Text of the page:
“We all only wish that (Sangiacomo) was here to see it,” Schmidt said. “It certainly was his vision being a pioneer to transform the Mid-Market area.”

Uber’s Salle Yoo lays groundwork for uncharted legal areas

http://www.bizjournals.com/sanjose/print-edition/2015/03/13/uber-s-salle-yoo-lays-groundwork-for-uncharted.html

                                                                        Todd Johnson Salle Yoo has ushered the ride-hailing service Uber into more than 250 new markets since becoming the company's general counsel in 2012. Now she's representing the $40 billion startup in a class action suit that could transform the on-demand transportation industry. 

                                                                        Todd Johnson

Salle Yoo has ushered the ride-hailing service Uber into more than 250 new markets since becoming the company's general counsel in 2012. Now she's representing the $40 billion startup in a class action suit that could transform the on-demand transportation industry. 

When Salle Yoo joined Uber three years ago, the ridesharing service was operating in 14 cities in four countries. Now, the nation's largest startup operates in 282 cities in 53 countries and is growing by the day.

Valued at more than $40 billion, Uber has grown rapidly, in part, because of Yoo's work ushering the service into new markets. As the company's general counsel, Yoo manages Uber's global legal and regulatory issues, which have proven challenging for the company as it navigates complex transit rules around the globe.

"The regulatory issues are somewhat at the forefront of what everybody (in the public) thinks about," Yoo said.

"Obviously, when you go into an industry that hasn't seen innovation in 100 years and you bring a product that the regulations have not addressed," she said, "then there is going to be a period of time where you have to educate on what you are as a company and the value that you bring."

At times, the road has been bumpy.

The nearly 6-year-old company has faced intense scrutiny as it expanded its presence in cities with tough transportation laws.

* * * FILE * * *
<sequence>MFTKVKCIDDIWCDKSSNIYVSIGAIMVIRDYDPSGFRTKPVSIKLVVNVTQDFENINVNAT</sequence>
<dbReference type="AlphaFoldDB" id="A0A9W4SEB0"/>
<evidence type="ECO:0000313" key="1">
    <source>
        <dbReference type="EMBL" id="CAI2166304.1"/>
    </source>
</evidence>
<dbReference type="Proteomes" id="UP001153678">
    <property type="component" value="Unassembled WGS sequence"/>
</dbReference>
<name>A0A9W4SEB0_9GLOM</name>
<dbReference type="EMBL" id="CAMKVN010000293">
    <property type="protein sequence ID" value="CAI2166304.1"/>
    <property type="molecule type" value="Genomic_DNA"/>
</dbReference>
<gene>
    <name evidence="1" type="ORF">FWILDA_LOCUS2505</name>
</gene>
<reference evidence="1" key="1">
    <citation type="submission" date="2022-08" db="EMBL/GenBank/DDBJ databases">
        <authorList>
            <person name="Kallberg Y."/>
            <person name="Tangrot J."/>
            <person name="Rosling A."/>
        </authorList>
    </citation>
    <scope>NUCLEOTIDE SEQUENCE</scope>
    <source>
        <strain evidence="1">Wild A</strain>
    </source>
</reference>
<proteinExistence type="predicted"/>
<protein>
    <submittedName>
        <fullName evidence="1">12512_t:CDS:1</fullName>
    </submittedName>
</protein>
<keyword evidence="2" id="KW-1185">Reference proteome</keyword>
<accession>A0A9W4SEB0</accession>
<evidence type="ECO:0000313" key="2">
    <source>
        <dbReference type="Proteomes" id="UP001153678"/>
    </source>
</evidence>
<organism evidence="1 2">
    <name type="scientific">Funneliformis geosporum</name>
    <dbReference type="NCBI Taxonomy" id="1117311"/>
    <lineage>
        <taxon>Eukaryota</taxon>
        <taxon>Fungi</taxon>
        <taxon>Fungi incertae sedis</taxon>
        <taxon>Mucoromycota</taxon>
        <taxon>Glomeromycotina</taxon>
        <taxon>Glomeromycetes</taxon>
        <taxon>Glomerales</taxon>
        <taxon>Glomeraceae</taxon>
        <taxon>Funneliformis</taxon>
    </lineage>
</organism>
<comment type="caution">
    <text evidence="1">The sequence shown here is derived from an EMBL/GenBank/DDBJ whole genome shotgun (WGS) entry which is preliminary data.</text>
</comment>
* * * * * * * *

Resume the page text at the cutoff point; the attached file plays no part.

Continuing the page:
One of the most important tasks for a general counsel is to anticipate what's coming down the road, Yoo said. Uber does a lot of homework before it enters a city, she added.

"We look at the laws and see how our business fits, whether it sits comfortably within the existing regulations." she said. "A lot of times, what we find is that the regulations do not apply to a tech company that has an app. We develop an app that people download and then they use it to request transportation. We don't own vehicles, we don't employ drivers."

Claiming that Uber is a technology company opposed to a transportation service has been a consistent point of contention in battles with regulators as Uber competes in more locations.

Uber's labor practices are also the heart of a major court case. U.S. District Court Judge Edward Chen is presiding over a class-action suit that will determine if Uber drivers are independent contractors or employees.

Uber has argued that it is a platform for linking independent contractors with cars to people needing rides.

If the judge sides with the plaintiffs, Uber could be forced to pay drivers for overtime, unemployment insurance, workers' compensation and fuel, as well as wear and tear on drivers' vehicles.

Yoo said her approach has always been to be a partner in growth for her team. Colleagues praise her for successfully guiding Uber through tremendous growth.

"She has risen to every challenge along the way, providing sound advice and strategic counsel," said Brent Callinicos, Uber's chief financial officer. "She is as smart as they come and tough as nails."